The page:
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Charlestons Bobcat Population + Protection

Bobcat on Kiawah Island | Photo via @townofkiawah

Today is National Black Cat Day, and while the only dark-coated felines we see in Charleston are typically domestic cats, we do have bobcats.

The bobcat, officially called lynx rufus and sometimes called wildcat, is a wild, carnivorous feline that can weigh anywhere between 11 and 30 pounds usually twice as large as the average house cat. This species, named after its bobbed tail, lives on a diet typically consisting of rabbits, birds, mice, squirrels + other small game.

Bobcats are found in almost all U.S. states, and in South Carolina they are most abundant in the Lowcountry.

The most prevalent area of healthy, monitored bobcat populations in Charleston is on Kiawah Island. Due to its dense forests, bobcats are commonly spotted roaming the island typically during the hours from dusk to dawn. These felines are shy + keep their distance, posing little threat to humans.

Bobcats are vital to the islands ecosystem, and research has been conducted to better understand their habitat needs + requirements.

Recently, town officials have found that the islands bobcat population is steadily after some were found dead from consumption of rat poison. Once, there were as many as 35 bobcats roaming the island, but now there are presumably less than 10. According to Kiawah Wildlife Biologist Jim Jordan, the decline is directly linked to an increase of deer, as bobcats prey on fawns.

Wild Cats List: Conclusion

Wild cats species are found in temperate and tropical regions all around the world, in habitats ranging from deserts to rainforests.

Sadly, over half of all wild cat species are currently threatened. Several wild cats are endangered, including perhaps the best-known wild cat of all: the tiger.

Cats, being obligate carnivores, require not only suitable habitat for themselves, but also for their prey. Many cats on the list above are adversely affected by habitat loss, and cats around the world are still being persecuted by humans.

This needs to stop the consequence of not doing so is a world without tigers, lions, leopards and many other cat species.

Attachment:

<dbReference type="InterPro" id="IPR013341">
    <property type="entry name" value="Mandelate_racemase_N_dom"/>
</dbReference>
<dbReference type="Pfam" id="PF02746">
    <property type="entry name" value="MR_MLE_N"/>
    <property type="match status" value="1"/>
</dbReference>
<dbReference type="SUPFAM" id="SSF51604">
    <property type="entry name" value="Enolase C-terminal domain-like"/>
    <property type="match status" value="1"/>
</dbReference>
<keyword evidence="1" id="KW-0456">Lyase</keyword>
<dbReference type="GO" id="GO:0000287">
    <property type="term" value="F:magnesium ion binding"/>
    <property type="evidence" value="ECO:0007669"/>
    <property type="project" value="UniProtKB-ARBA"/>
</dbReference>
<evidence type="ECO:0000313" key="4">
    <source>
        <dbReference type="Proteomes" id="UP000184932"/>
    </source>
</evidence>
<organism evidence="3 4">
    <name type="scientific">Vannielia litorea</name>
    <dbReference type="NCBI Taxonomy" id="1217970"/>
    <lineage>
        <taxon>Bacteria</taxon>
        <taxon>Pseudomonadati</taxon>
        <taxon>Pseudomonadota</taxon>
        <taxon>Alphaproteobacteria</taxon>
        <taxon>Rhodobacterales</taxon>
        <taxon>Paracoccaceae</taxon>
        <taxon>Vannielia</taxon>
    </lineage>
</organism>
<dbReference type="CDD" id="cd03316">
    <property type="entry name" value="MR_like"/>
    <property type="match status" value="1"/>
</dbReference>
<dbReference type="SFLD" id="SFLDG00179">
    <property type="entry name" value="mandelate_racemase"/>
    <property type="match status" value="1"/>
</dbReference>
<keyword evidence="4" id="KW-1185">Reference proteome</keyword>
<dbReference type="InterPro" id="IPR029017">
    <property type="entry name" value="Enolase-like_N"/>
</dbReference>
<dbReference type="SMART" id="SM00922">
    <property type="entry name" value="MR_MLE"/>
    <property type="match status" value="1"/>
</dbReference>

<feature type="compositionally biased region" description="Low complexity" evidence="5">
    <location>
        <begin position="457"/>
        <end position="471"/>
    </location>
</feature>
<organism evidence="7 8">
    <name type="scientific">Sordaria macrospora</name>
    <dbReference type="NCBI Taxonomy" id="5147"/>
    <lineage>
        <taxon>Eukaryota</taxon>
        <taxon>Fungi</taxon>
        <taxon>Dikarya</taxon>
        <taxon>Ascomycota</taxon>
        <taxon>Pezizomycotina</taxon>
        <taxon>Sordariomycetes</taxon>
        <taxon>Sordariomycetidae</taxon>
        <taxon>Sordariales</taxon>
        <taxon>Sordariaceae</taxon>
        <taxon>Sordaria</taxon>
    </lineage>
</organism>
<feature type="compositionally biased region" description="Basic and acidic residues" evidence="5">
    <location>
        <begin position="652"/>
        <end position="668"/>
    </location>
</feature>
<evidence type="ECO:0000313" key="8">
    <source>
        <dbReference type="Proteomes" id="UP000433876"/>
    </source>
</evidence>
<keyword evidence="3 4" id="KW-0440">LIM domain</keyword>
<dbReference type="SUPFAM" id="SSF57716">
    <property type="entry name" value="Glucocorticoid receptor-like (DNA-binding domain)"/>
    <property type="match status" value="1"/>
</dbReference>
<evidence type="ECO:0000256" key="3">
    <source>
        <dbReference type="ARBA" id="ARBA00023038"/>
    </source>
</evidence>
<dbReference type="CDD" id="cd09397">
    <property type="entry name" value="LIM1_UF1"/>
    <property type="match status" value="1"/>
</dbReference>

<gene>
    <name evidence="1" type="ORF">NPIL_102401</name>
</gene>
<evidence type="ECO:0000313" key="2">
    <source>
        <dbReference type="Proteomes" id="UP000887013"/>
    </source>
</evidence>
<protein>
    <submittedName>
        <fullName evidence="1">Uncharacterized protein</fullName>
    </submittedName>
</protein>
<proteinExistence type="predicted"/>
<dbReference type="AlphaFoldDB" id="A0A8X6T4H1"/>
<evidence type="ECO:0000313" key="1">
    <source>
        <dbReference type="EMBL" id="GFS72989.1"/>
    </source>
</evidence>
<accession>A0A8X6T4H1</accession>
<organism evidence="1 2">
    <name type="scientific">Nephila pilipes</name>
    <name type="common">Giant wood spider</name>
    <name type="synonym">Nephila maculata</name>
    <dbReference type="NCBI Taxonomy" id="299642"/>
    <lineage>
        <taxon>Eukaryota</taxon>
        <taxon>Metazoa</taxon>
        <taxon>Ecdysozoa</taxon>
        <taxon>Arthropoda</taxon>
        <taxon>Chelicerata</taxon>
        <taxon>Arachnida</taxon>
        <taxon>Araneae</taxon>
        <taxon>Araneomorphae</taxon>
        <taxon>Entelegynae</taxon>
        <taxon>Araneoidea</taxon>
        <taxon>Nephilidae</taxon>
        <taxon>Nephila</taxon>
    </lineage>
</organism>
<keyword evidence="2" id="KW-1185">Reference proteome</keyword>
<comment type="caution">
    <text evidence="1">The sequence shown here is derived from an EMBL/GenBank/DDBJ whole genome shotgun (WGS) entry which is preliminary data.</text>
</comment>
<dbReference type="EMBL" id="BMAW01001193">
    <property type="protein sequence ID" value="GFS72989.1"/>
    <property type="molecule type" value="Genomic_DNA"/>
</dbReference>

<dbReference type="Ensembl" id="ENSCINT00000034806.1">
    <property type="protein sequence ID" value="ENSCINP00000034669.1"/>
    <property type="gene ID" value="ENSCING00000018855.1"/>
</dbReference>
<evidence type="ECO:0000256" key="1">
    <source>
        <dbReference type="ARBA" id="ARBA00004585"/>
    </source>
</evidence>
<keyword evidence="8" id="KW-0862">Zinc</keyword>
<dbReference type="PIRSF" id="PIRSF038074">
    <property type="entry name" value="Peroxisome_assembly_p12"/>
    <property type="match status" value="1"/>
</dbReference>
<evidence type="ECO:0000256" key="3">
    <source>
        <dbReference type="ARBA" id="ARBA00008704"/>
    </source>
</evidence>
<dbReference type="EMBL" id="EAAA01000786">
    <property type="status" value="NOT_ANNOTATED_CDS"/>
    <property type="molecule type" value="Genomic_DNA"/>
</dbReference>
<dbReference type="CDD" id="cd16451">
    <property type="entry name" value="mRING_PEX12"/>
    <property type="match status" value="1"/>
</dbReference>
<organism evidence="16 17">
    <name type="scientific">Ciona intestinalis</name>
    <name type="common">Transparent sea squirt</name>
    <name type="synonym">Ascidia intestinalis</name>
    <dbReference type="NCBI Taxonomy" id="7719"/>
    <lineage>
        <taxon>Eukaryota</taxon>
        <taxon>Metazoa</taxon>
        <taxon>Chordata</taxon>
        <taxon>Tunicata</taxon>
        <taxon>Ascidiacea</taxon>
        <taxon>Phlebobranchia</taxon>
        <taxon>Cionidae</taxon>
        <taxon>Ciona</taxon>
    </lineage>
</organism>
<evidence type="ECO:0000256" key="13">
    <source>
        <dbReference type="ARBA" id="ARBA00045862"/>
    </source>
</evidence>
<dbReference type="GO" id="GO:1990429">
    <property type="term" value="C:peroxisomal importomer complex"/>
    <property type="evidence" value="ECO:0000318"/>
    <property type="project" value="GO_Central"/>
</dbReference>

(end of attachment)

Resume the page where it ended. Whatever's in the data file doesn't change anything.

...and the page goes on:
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What Type Of Habitat Does A Bobcat Prefer

Bobcats are typically found in areas that are heavily forested throughout the State of South Carolina. The creatures may also be found in bottomland forests and the lower area of the Coastal Plain.

Piedmont habitats that have combinations of clear spaces and forest coverage are ideal for these creatures due to the fact that it allows for alternate prey to be obtained all year long, as each season passes.

Bobcats In South Carolina

2017 Bobcats

Bobcats are an elusive species. While they are relatively common in the state, it is actually quite difficult to spot them. They are extremely shy and nocturnal for the most part. They are most active around dawn and dusk, though they will technically come out at any time.

As a territorial species, these cats do not live close to each other. Their home ranges vary in size depending on the location. Cats need enough food within their territory to survive, so their ranges will be based on where food is located in the areasome may have territory that stretches over 40 acres.

Bobcats will eat a wide range of different foods. As opportunistic animals, they tend to eat whatever size-appropriate animal they can find. In South Carolina, this often leads to them eating smaller deer, rabbits, and rats. However, they may also consume fish, birds, and squirrels, and some have even been seen eating insects.